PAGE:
Second, another sensitive aspect is the effort to strike a balance between binding national standards across the country and regional autonomy. In the case of the territorial health care reform, for example, these problems were laid bare by the lack of agreement within the State-Regions Conference and the difficulty of balancing the need to clearly circumscribe the obligations of the regions with the risk of weakening the Regulation on territorial healthcare assistance models and standards. As a consequence, part of this Regulation has not been given prescriptive power. However, it is to be hoped that the Regions will also take account of the approaches delineated in the descriptive/exhortative portion of the document, which among other things in many cases makes reference to the provisions of existing legislation, which require compliance in any case. While some aspects of the reform have already been delineated, in other cases the task of defining the standards does not seem to have been completed. These open issues include the role of primary care, which must be made consistent with the overall design of healthcare services, through the regulation of the participation of general practitioners in the new healthcare system.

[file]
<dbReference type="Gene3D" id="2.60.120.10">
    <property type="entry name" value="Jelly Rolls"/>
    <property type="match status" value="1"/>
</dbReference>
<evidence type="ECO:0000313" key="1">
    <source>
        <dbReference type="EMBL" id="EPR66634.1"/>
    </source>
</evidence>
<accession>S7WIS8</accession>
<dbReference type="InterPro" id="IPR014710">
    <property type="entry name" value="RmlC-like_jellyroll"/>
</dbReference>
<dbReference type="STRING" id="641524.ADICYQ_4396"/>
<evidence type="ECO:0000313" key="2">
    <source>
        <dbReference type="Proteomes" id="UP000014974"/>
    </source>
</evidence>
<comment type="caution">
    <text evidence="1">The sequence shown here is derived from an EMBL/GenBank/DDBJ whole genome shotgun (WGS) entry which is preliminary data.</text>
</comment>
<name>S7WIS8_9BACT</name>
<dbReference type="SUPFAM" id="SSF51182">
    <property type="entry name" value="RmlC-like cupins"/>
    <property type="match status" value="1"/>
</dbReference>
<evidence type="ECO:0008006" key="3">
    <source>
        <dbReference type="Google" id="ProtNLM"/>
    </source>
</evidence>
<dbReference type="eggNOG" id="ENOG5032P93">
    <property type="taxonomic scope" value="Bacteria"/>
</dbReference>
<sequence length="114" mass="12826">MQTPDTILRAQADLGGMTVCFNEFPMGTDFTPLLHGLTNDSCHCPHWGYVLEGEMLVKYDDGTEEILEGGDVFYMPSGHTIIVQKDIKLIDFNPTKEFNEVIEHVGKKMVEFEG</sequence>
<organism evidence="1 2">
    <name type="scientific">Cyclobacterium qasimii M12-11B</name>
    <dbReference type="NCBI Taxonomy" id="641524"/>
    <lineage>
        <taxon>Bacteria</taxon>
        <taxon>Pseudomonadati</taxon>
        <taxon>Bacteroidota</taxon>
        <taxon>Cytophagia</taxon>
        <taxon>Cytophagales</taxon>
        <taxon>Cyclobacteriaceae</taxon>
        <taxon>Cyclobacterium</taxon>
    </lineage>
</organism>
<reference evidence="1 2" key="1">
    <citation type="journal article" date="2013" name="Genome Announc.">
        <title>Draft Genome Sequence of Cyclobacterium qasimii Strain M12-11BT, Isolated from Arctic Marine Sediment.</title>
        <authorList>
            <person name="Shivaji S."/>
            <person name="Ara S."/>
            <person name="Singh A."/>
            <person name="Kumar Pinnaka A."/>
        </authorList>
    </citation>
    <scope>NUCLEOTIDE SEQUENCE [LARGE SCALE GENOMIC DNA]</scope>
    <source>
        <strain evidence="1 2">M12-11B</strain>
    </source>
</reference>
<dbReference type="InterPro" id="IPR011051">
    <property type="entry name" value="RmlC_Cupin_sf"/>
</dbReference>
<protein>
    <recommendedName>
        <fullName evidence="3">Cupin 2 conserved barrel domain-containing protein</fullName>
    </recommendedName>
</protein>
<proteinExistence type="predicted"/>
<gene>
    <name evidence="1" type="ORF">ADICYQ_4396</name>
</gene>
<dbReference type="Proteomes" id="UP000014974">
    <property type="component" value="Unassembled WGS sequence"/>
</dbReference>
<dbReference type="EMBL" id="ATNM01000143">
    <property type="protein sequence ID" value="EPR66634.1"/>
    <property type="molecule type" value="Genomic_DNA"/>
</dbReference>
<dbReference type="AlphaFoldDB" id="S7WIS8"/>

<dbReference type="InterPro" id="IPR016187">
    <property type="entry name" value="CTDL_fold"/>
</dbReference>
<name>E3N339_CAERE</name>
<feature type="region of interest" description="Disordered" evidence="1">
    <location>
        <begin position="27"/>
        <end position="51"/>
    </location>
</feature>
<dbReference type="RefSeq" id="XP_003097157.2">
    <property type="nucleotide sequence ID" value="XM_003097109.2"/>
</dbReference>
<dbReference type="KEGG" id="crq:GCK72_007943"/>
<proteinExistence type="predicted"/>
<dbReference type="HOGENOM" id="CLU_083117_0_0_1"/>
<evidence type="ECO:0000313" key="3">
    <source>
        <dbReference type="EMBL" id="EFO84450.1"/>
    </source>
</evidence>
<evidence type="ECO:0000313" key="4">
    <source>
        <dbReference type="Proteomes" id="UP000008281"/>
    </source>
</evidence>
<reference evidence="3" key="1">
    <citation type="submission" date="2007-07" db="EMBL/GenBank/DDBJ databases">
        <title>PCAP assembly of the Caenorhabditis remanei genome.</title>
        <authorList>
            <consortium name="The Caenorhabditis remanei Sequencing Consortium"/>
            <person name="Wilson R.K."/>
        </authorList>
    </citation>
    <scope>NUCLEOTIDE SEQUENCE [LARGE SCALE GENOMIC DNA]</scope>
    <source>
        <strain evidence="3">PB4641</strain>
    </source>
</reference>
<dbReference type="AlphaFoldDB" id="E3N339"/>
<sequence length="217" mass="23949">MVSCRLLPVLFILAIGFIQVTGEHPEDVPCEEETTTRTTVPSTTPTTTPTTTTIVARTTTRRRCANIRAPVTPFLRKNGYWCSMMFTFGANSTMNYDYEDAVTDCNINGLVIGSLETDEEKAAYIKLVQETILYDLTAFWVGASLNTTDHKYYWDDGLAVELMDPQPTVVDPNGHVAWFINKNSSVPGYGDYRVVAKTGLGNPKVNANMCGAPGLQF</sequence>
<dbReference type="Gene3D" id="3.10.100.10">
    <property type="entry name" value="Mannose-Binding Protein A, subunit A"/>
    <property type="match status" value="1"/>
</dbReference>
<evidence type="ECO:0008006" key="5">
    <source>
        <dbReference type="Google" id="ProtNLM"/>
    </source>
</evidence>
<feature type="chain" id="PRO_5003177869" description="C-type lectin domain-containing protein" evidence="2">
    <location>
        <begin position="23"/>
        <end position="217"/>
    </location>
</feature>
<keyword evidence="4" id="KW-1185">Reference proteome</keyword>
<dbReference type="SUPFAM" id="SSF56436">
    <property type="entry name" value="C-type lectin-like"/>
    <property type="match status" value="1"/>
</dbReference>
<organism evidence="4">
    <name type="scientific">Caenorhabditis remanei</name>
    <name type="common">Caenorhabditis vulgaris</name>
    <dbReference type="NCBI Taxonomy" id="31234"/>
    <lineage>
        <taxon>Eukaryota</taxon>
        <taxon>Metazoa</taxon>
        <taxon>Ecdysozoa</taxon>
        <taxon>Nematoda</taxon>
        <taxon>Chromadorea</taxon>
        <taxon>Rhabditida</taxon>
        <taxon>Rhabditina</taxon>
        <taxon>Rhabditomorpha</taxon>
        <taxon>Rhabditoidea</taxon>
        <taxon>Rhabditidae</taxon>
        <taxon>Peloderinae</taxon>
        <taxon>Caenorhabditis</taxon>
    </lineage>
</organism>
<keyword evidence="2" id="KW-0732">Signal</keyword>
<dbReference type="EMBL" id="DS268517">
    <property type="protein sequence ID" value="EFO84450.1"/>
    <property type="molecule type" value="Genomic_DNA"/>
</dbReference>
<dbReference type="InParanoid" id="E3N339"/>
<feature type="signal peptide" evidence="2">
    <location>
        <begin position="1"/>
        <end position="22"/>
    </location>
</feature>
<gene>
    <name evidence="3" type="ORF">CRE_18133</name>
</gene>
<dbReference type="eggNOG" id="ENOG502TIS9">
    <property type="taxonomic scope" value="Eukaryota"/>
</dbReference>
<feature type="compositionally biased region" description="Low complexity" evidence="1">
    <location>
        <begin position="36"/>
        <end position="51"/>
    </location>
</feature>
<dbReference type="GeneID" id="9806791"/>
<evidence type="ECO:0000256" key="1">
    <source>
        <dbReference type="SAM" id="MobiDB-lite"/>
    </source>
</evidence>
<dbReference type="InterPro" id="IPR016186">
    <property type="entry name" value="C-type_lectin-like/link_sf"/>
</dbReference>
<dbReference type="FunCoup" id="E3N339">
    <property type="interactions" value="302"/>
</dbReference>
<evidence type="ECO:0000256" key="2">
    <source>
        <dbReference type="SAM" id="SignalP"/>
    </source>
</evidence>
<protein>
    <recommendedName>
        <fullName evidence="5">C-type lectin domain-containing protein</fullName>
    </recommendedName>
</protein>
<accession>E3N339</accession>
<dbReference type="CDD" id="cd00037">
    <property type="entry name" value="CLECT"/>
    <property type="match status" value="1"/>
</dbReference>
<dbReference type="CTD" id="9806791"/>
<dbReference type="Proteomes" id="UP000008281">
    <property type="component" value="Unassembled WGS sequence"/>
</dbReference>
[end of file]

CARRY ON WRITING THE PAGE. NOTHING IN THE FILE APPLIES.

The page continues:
Third, there is uncertainty about the current resources available to operate the health services upgraded with the planned investments, especially once the funding secured by the NRRP is depleted and the new facilities are operational. The cost estimates often appear to be mainly based on the available resources, and part of the costs would be covered with NHS funding made available by the cost savings generated by the reorganisation of the system and by technological and digital innovation (Table 2). Even if the NHS reforms will plausibly improve efficiency, counting on future cost savings can be imprudent, especially in a sector, such as healthcare, in which technical progress is often accompanied by an increase in costs. Furthermore, it is difficult to strengthen the system further through rationalisation, especially after the past efforts already made in this area. The increase in NHS funding in the next few years enacted with the 2022 Budget Act will partly be allocated to upgrading the system (starting with €1.015 billion per year at regime for territorial healthcare assistance). However, other costs connected with the renewal of staff collective bargaining agreements and the use of the new essential care standards will also have to be addressed. Looking specifically at personnel, the related expenditure is also constrained by the ceilings imposed on such spending, even if these were raised with the 2022 Budget Act. It is desirable that the new territorial healthcare assistance standards facilitate the determination of staffing needs by the regions, required by various laws and, most recently, by the Budget Act. This would help banish concerns about the ability of the regions to govern this expenditure item.